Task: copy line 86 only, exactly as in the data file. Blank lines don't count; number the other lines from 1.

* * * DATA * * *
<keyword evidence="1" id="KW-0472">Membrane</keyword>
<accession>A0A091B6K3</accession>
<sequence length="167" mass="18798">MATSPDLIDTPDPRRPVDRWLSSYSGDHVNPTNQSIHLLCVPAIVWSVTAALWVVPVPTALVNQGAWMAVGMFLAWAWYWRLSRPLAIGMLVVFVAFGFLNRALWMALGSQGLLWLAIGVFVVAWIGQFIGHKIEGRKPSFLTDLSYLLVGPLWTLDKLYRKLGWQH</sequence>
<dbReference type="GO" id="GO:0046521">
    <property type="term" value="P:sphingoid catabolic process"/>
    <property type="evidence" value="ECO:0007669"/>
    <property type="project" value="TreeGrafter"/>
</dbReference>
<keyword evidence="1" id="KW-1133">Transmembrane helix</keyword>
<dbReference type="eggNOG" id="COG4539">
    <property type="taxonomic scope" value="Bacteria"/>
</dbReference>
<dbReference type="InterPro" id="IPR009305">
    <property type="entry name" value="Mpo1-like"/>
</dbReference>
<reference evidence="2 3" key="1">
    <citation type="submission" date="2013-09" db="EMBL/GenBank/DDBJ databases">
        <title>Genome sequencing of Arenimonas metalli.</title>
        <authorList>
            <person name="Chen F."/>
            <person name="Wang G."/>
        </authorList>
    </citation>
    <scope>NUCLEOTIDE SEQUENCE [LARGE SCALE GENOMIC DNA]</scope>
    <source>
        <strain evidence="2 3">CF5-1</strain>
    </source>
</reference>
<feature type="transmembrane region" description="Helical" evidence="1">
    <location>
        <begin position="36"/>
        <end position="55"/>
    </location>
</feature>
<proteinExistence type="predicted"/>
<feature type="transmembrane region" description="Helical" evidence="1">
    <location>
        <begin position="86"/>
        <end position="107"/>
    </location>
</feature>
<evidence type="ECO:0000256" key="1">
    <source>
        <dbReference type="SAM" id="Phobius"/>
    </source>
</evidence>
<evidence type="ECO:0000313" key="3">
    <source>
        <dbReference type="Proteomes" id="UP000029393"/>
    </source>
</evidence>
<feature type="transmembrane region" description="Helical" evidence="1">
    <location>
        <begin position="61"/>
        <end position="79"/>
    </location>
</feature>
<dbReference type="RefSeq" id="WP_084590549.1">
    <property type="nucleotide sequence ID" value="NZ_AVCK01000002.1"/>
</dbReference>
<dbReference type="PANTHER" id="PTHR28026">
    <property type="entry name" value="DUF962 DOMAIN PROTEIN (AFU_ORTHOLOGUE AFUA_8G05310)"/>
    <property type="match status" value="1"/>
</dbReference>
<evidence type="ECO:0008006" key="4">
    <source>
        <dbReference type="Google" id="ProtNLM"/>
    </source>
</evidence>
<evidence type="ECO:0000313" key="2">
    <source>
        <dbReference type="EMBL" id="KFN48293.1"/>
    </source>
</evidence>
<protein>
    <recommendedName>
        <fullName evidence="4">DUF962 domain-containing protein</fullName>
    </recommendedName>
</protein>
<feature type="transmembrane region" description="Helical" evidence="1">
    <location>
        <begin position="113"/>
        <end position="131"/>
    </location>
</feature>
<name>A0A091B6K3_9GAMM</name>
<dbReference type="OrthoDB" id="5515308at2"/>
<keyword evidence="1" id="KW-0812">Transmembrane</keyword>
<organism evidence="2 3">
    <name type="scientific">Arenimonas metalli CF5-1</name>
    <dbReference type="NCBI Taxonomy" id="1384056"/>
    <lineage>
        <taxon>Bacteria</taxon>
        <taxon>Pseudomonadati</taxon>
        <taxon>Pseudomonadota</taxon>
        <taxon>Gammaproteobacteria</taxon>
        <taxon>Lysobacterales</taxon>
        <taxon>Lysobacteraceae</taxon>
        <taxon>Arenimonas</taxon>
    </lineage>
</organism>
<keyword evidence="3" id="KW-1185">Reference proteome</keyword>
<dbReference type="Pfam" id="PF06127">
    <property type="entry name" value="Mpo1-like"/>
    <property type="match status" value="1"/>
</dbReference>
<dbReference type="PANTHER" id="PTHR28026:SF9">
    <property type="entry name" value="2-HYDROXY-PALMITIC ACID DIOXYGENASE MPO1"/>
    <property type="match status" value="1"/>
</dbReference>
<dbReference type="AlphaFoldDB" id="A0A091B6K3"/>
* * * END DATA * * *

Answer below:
<name>A0A091B6K3_9GAMM</name>